I agree with his thesis overall. Before you rush to buy CXW, there are a few things to consider.
(1) Ackman bought at $10, the stock is now at $25+. Your "margin of safety" just went poof.
(2) The prison population has been growing but there is a limit to this: the US already has the highest incarceration rate in the world.
(3) The reason for it is the enforcement of drug offenses, and the federal government just made its first step loosening the enforcement of those.
(4) Another reason for the high population is the popularity of the so-called 3-strikes laws which have led to some absurd sentences, and are now being looked at more critically.
(5) More crimes does not mean more prisoners: he is assuming that enforcement will stay the same. It will not: state and local budgets are suffering big time, and this sometimes means less policemen on the street, and same number of detectives working on a lot more cases.
(6) The "government" as a sole tenant: this is a double-edged sword. If more states start issuing IOU's or reviewing state contracts for "savings," having this one tenant might not be such a great deal. On the flip side, it might help with privatization.

The image above is from CXW's site. I love it how companies put all those happy families and puppies on their sites, but not CXW.

Update 1 10/23/2009: The Investment Linebacker has posted the full CXW presentation here. Essentially, as described with some more relevant detail, i.e. capex lower than depreciation due to the nature of the construction, benefits of own vs. manage, incarceration trends, and others.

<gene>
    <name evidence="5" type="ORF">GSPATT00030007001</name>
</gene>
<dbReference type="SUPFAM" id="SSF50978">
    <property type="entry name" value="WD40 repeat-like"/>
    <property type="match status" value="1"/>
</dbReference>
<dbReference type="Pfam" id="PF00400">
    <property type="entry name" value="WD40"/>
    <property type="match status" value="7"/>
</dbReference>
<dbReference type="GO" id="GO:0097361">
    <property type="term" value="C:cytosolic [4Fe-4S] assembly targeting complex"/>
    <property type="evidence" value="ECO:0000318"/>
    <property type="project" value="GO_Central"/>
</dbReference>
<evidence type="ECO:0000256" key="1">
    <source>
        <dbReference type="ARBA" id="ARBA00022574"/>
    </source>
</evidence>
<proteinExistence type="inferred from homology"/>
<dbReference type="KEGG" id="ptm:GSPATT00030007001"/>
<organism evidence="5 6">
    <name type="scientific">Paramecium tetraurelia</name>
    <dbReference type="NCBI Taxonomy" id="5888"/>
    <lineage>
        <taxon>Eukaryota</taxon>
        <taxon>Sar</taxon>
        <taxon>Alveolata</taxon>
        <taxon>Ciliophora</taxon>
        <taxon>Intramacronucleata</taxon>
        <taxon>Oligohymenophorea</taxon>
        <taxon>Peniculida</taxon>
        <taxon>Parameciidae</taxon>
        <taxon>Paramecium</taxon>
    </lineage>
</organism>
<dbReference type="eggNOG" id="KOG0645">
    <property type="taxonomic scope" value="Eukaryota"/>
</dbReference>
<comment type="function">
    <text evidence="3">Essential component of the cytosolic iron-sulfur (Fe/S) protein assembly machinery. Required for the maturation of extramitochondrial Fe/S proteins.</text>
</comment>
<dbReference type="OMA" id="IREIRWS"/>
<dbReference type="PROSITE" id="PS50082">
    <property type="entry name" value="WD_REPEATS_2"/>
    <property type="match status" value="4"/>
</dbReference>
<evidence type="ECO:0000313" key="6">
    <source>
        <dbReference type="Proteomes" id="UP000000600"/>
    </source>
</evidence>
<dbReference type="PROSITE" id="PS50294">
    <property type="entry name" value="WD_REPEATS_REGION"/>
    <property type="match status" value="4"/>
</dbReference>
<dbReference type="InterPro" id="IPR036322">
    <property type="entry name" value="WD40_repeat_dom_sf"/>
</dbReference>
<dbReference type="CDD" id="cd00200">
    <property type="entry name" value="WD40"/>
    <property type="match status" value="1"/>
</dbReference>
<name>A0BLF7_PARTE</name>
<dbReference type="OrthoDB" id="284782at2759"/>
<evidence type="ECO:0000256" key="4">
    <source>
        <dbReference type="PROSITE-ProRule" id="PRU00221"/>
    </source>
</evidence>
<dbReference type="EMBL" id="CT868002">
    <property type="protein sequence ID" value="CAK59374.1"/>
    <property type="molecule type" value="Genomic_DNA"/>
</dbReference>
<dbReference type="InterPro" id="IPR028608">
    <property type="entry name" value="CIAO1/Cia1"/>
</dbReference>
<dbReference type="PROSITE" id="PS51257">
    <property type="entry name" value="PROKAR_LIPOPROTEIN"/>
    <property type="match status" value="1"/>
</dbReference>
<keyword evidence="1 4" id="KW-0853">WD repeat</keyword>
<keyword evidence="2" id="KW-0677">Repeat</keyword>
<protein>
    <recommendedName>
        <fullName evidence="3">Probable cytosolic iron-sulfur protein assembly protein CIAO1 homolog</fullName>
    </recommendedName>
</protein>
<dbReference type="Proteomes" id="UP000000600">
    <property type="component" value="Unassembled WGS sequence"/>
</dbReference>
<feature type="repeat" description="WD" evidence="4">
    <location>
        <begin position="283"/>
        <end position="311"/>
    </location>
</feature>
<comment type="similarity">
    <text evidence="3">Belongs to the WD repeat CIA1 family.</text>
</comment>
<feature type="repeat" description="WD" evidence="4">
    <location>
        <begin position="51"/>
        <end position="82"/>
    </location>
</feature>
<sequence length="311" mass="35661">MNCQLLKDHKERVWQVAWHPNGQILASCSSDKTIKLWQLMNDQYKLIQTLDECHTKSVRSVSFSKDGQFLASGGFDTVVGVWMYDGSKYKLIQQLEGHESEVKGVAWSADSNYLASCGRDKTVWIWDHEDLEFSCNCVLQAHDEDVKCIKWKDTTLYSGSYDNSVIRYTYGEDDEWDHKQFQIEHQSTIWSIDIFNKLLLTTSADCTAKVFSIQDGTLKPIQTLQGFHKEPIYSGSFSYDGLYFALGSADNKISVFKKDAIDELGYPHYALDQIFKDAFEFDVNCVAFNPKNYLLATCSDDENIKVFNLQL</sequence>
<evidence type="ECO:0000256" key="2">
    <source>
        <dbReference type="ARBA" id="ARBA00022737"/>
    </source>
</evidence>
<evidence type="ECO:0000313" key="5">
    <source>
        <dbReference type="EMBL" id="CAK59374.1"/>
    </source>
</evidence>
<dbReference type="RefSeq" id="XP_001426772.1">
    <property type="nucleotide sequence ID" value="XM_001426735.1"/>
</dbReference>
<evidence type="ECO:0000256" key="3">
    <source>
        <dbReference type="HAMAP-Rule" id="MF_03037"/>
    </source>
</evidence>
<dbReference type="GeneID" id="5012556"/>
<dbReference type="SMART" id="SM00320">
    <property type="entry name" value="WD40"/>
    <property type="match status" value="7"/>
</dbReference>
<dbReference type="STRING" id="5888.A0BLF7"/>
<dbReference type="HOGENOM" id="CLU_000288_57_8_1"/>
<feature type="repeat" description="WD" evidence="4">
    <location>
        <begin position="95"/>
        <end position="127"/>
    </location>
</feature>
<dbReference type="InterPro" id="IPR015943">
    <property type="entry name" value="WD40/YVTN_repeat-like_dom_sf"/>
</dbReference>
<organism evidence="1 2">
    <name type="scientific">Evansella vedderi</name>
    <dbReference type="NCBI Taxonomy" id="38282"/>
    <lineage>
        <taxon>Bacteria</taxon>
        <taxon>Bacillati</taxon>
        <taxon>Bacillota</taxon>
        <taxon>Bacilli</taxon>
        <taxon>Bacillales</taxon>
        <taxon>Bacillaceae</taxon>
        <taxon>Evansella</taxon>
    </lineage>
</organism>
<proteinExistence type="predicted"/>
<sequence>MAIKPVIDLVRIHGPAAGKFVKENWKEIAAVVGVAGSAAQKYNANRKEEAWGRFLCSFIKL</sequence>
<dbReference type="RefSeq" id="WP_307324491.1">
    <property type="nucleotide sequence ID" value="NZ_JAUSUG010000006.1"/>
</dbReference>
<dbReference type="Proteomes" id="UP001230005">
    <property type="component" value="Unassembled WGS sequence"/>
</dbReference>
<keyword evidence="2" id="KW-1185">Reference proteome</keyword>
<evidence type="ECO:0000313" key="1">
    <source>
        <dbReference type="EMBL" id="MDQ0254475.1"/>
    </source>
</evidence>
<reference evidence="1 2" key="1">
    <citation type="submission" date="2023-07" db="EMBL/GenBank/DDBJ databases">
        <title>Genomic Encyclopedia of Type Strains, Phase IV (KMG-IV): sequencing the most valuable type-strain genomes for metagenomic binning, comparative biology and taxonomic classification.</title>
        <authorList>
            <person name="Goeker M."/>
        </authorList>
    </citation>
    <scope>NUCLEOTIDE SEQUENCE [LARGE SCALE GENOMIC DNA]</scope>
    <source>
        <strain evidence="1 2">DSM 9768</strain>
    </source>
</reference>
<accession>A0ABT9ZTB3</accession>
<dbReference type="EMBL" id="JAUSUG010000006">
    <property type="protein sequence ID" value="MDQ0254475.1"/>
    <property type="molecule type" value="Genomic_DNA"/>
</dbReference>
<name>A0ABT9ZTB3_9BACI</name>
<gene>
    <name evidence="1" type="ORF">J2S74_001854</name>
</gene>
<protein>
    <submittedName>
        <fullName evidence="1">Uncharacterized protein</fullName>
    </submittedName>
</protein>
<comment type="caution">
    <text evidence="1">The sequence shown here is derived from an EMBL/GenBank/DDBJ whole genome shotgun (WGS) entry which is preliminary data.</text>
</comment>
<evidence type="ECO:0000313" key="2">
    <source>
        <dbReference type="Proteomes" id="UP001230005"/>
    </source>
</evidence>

Update 2 10/25/2008: So here's something about the pushback against the mandatory sentences from the NYT: "Last Wednesday, changes to New York's notorious Rockefeller drug laws went into effect, allowing judges to shorten the prison terms of some nonviolent offenders. This measure will further reduce New York's prison population, which has already declined, in the past 10 years, from about 71,600 in 1999 to about 59,300 today. (The state's crime rate also dropped substantially during that time.) Nevertheless, mainly because of opposition from the correction officers' union and politicians from the upstate areas where most of our correctional facilities are, the state has been slow to close prisons. It was not until earlier this year that policymakers in Albany, confronted with fiscal crisis, mustered the will to shut three prison camps and seven prison annexes--a total of about 2,250 prison beds--in a move that is expected to save $52 million over the next two years. ... The prison system still has more than 5,000 empty beds in 69 prisons. What's more, there are other ways to lower the prison population. For starters, state lawmakers could repeal the Rockefeller mandatory sentencing provisions that remain on the books. ... In addition, the state could reduce the number of people--last year, more than 9,000--who are returned to prison for technical parole violations like missing a meeting with an officer or breaking curfew. ... Also, more prisoners with good institutional records could be given parole. ... After New York passed the Rockefeller drug laws in 1973, a mandatory sentencing movement swept the country, raising the nationwide prison population to nearly 2.4 million, from 300,000"

So be careful with the slides that Ackman has about the rising tide. There might not be one. This then makes it much harder for someone like CXW to swim against it: everyone's a champ with the wind in his sails. Again, remember that if you buy now, you do not have Ackman's margin of safety. He's already up 150% and might well be a seller, at least partially.